The debate over California’s Proposition 71 is intensifying as election day draws closer, and the parties for and against the ballot initiative are securing last minute endorsements and airing commercials they hope will sway voters’ decisions when they go to the polls Tuesday.
Proposition 71, which would fund and support stem cell research in California, has been hailed by supporters as a way to possibly finding cures for many debilitating diseases, and assailed by opponents for its dependency on public financing and the way the research would be overseen.
According the National Institutes of Health, stem cells are “unspecialized,” meaning they do not perform specific functions within the body such as the beating cells of the heart muscle, or the insulin producing cells of the pancreas.
Under certain experimental conditions, stem cells can be induced to become cells that do in fact perform special functions, and can also renew themselves over long periods of time. Because of this, scientists hope that these stem cells may be used in the future to treat diseases such as Parkinson’s, Alzheimer’s, heart disease, and diabetes, along with treating spinal cord injuries.
Proposition 71 would establish the California Institute for Regenerative Medicine to regulate stem-cell research and provide the necessary funding for the research and facilities.
The money for the measure would come from the sale by the state of $3 billion in general obligation bonds, which would be paid off over the course of 30 years, adding another $3 billion in interest, for a total cost to the state of $6 billion.
In a press release issued Oct. 18, California Gov. Arnold Schwarzenegger said, “I am, of course a supporter of stem cell research. Research that we do now holds the promise of cures for tomorrow.
“The creativity and resources are right here in California. We are the world’s bio-tech leader and Prop. 71 will help ensure that we maintain that position while saving lives in the process.”
Michael Goldman, a professor of Biology at SF State, also endorses the proposition. "I am solidly in favor [of it]. While I don't think it's really California's responsibility to carry out this essential work for the entire nation, I do believe someone has to take the first bold step, and I'm glad it's us," said Goldman. "California law encourages the research, but now we're offering to pay for it as well. Unfortunately, more conservative legislation on a national basis could make the work illegal."
Other supporters include California State Senator and SF State alumni John Burton (D-San Francisco), along with Jackie Speier (D-San Francisco/San Mateo). Actor Michael J. Fox, who suffers from Parkinson's disease, has recently appeared in television commercials broadcast throughout the state endorsing the proposition.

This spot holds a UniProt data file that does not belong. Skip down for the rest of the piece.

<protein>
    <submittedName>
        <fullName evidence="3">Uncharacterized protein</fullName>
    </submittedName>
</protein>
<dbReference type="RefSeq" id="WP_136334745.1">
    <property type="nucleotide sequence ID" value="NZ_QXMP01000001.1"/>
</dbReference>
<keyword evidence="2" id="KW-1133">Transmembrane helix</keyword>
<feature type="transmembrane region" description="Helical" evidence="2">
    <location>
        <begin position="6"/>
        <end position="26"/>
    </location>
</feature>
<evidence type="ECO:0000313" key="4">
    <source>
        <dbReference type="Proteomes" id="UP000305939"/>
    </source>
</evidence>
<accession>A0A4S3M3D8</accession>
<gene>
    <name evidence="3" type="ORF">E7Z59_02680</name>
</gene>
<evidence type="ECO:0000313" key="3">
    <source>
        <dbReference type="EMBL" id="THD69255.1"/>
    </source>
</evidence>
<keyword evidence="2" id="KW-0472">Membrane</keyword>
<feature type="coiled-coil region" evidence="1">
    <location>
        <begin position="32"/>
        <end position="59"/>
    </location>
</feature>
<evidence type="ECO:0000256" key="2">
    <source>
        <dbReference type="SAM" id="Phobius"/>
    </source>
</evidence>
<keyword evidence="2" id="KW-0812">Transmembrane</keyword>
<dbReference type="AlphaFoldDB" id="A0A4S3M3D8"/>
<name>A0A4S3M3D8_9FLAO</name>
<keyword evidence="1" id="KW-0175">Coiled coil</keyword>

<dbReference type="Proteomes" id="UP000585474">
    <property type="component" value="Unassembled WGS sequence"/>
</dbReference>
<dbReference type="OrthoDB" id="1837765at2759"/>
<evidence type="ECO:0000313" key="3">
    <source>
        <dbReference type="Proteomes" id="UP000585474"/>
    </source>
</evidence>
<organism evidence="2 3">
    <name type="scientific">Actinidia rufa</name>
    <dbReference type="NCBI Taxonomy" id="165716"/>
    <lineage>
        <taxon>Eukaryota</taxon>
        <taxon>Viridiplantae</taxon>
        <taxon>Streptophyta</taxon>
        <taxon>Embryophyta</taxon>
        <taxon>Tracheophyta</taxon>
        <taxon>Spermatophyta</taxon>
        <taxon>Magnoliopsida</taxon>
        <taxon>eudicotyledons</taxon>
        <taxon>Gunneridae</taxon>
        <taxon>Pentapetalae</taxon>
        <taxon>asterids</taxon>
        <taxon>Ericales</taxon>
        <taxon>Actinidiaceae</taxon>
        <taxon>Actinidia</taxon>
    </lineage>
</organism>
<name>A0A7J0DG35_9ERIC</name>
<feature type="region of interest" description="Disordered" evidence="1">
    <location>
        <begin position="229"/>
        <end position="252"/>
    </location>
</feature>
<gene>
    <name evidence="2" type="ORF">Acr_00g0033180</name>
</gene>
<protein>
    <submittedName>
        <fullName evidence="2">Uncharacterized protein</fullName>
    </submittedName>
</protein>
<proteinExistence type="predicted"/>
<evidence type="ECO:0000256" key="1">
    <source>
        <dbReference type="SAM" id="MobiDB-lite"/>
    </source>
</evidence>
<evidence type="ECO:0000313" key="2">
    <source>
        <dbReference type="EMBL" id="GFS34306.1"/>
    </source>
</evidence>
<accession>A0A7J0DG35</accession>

As with every issue, however, there are two sides to the story. Recently, several people and groups in the state have come out against Proposition 71, charging that the measure has not been written with the best interests of patients, taxpayers, and responsible research in mind.
“I think that all Californians should be worried just by the amount of money, it’s really quite an audacious raid on California’s treasury,” said Jesse Reynolds, program director for the Center for Genetics and Society, a non-profit group based in Oakland. “It will cost $6 billion after interest, and it will lock up that money for one specific type of research—it lacks the flexibility that if other avenues of medical research appear more promising, California won’t be able to pursue those.”
Reynolds said the risks of the particular types of technology and research that would be conducted, along with their possible effects on women whose eggs would be used in the research.
He also questioned how the patents and intellectual properties that may arise from the studies, and the potentially resulting money, would then be divided between the state and private companies involved. “The Center supports embryonic stem cell research and its public funding, but it needs to have responsible public oversight.”
Tina Stevens, who teaches history at SF State, and wrote “Bioethics in America: Origins and Cultural Politics,” a book published in 2003 by Johns Hopkins University Press, is also opposed to Proposition 71. “[Proposition 71] has inadequate controls over certain things like women’s health issues, inheritable genetic modification, [and] human reproductive cloning. It builds in legal exemptions for itself, and its claims for promises we feel are inflated, as well.”
Stevens, who has also taught a class in Bioethics at UC Berkeley, is a member of Pro-Choice Alliance Against Prop. 71, a coalition composed of individuals and groups that count the California Nurses Association and the National Women’s Health Network among its supporters.
“The problem is that with such tremendous financial conflict of interest, one could, even unintentionally, inflate claims, and overlook ethical difficulties that require good oversight, and regulations that need to be spelled out very clearly,” said Stevens.
Both Reynolds and Stevens stressed that they and their groups are pro-choice, and support stem cell research in principal—they just don’t think that Proposition 71 is the right way to go about doing it.
According to a statewide survey released this month by the Public Policy Institute of California, Proposition 71 is favored 50% to 39% among likely voters.